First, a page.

The BEA GDP growth figure for 2Q13 was +1.7%, meaning that the United States economy grew 0.425% over that period. That is about half of what we might like. Bill Gross at PIMCO, among others, has been advancing the proposition that this low-or-no growth is the “new normal” for the United States.
My prediction is that his 2009 missive by that title will be remembered for a very long time. His post-election letter questioned “Retrain, rehire into higher paying and value-added jobs? That may be the political myth of the modern era. There aren’t enough of those jobs. A structurally higher unemployment rate of 7% or more is the feared ‘whisper’ number in Fed circles.”
All manner of things change in a low-or-no growth economy, especially the relative attractiveness of predation as an economic modality. Over a sufficient period of time, this transforms the great lie of liberalism–that your neighbor’s success is the cause of your poverty–into a terrible truth. We aren’t there yet. The consensus among the money managers I know (and the ones I overhear in the cafes of Palo Alto) is that we are still in a tepid recovery, slowly climbing our way back to our historical growth metrics. But what if this is as good as it gets?
Here is a chart just published by Ashok Rao:
This chart helps us see the second order of number of unemployeds–i.e., not the number of people unemployed, nor the change in the number of people unemployed, but the rate of improvement in the change of the number of people unemployed. As you can see from the shaded areas, which are recessions, what happens as a recession is ending and the U.S. is returning to growth is that the number of unemployeds falls, and falls at a faster rate. It then seems to normalize, somewhat, at a negative rate, during which periods we have good, solid growth. Crucially, the rate of improvement in the number of unemployeds never gets too fast. Over the last forty years it seems to be negative-bounded at -10%. What that means is that there is very little precedent for our current “recovery” to become any more furiously ebullient than it already is. It would mean that our labor market is now adjusted.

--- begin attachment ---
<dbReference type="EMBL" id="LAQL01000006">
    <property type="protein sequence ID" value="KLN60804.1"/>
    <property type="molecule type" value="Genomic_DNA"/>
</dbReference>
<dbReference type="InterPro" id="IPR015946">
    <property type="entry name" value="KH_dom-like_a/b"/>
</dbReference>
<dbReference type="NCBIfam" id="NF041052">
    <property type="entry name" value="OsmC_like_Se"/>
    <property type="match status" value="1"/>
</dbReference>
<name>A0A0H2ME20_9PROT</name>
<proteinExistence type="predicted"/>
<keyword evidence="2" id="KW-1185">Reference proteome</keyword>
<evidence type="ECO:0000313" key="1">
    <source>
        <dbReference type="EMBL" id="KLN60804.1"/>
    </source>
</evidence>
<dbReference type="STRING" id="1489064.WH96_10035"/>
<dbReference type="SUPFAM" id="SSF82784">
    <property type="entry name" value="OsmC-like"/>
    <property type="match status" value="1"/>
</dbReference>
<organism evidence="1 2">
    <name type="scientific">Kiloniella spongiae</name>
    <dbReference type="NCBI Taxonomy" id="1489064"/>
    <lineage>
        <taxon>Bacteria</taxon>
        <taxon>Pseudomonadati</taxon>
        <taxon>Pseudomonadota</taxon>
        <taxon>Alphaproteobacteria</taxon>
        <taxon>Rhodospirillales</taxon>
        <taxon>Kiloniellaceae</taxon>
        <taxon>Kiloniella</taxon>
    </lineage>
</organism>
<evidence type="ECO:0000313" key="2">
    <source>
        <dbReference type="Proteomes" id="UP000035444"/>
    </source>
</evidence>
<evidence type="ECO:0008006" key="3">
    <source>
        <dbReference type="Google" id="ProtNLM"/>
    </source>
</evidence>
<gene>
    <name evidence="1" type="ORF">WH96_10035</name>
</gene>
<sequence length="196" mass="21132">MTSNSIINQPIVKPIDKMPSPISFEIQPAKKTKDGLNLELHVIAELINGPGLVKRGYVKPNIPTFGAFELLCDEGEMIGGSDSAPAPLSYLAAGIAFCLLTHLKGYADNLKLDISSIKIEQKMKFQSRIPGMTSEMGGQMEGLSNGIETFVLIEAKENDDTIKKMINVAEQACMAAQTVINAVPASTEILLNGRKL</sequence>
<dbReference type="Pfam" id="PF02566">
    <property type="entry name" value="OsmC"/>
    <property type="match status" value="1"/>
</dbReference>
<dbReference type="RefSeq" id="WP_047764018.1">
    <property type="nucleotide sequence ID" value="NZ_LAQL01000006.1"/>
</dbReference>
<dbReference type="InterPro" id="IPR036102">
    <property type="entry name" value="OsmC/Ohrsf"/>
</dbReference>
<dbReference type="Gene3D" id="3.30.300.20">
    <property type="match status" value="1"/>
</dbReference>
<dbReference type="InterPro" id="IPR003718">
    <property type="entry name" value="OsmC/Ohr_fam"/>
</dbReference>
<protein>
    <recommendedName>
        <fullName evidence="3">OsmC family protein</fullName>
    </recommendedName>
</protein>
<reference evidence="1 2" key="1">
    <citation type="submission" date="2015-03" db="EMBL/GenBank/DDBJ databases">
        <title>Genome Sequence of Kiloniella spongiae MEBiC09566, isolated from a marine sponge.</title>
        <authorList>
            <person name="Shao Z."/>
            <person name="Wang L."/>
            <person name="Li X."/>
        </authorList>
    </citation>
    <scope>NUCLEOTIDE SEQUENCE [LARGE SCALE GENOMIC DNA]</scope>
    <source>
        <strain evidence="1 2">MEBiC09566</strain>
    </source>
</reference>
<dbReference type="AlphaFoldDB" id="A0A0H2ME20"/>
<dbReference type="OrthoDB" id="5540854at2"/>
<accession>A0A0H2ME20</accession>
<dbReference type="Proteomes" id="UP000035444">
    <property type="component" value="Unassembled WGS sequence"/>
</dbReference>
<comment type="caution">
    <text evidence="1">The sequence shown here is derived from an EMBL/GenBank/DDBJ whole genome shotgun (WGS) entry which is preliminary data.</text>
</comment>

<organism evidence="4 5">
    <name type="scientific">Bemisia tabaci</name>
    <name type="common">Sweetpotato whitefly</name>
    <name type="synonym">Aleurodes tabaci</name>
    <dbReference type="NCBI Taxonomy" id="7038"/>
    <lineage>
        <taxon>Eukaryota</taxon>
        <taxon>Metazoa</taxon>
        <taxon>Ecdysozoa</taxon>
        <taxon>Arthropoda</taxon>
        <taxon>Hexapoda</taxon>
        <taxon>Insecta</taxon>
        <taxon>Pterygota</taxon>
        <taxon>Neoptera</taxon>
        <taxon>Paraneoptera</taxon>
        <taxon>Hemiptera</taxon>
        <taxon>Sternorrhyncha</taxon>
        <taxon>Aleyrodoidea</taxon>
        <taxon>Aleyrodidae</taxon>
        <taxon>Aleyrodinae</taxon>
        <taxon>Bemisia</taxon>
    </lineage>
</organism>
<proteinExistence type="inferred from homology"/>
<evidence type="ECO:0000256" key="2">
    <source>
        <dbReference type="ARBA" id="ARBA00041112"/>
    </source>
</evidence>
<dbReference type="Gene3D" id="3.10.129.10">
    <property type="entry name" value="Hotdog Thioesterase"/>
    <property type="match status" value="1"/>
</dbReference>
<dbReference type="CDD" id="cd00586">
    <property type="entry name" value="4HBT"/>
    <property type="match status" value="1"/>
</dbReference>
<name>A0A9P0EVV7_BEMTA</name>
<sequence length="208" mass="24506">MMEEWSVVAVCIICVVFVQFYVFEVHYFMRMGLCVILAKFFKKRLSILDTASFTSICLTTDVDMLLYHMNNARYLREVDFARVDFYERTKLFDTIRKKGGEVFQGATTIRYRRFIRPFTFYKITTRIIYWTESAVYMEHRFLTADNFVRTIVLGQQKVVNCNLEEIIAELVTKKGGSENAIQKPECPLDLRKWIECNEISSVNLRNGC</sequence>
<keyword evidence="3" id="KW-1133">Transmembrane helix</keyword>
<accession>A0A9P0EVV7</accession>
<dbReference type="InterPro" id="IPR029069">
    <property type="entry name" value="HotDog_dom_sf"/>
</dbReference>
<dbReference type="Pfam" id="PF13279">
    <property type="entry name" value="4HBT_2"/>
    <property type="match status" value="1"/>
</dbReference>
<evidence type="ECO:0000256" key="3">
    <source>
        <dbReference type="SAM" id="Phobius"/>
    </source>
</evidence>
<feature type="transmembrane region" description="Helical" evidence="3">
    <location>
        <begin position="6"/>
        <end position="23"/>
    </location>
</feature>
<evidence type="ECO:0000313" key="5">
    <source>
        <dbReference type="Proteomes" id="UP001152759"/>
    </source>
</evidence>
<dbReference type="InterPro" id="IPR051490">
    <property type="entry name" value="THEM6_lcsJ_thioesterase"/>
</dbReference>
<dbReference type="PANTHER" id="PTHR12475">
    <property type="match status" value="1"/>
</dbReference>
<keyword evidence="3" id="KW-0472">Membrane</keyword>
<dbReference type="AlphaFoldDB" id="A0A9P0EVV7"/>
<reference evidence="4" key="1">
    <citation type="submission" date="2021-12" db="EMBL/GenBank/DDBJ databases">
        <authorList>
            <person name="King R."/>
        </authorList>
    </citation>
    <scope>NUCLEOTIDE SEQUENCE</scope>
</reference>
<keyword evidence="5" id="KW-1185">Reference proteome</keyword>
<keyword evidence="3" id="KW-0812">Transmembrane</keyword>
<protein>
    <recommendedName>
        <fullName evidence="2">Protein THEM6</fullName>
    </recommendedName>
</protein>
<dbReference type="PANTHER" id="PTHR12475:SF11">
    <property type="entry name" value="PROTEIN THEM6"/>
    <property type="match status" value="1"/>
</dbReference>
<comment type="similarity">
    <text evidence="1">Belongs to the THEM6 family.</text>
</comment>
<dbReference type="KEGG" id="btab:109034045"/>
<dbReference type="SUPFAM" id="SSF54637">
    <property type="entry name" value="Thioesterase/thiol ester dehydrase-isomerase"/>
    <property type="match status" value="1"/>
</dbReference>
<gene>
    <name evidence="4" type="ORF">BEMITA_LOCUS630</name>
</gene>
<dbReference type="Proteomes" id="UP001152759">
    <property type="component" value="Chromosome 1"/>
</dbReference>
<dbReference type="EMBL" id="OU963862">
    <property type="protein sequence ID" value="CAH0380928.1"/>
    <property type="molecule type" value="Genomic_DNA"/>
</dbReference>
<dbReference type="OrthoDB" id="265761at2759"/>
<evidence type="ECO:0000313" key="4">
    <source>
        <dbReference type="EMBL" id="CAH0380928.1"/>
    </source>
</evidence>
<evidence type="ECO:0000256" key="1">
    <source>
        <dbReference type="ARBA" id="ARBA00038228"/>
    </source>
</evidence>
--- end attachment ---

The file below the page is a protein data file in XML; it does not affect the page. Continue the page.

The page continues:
In my opinion this helps move from theory to reality the Bill Gross thesis. I just want to note that Ashok disagrees with this, positing that the chart may suggest that the stickiness of wages is at the low ebb of its impact, and job growth may soon accelerate, albeit with wage declines.
Meanwhile, here is a chart that was distributed yesterday by Michael McDonough at Bloomberg:
I should say that, while this one is self-explanatory, it possesses the additional advantage of illustrating the essential benightment of the Obama presidency. He was the man to whom appearance was truth, the skin of a thing its real nature. I am reasonably certain that there was a point over the last 5 years at which Mr. Obama said, behind closed doors, something along the lines of “Screw everything: just make the S&P 500 go up.” And lo, it was done. There is no telling yet what destruction zero-bound interest rate policy has done to the economy, nor the increase in predation, nor the bubble in tuition loans, nor the stellification of welfare, nor yet the obsessive vilification of the real economy, and the embracement of the trivial. His S&P is like the modern college applicant’s C.V.: all Potemkin orphanages in Kinshasa; no math.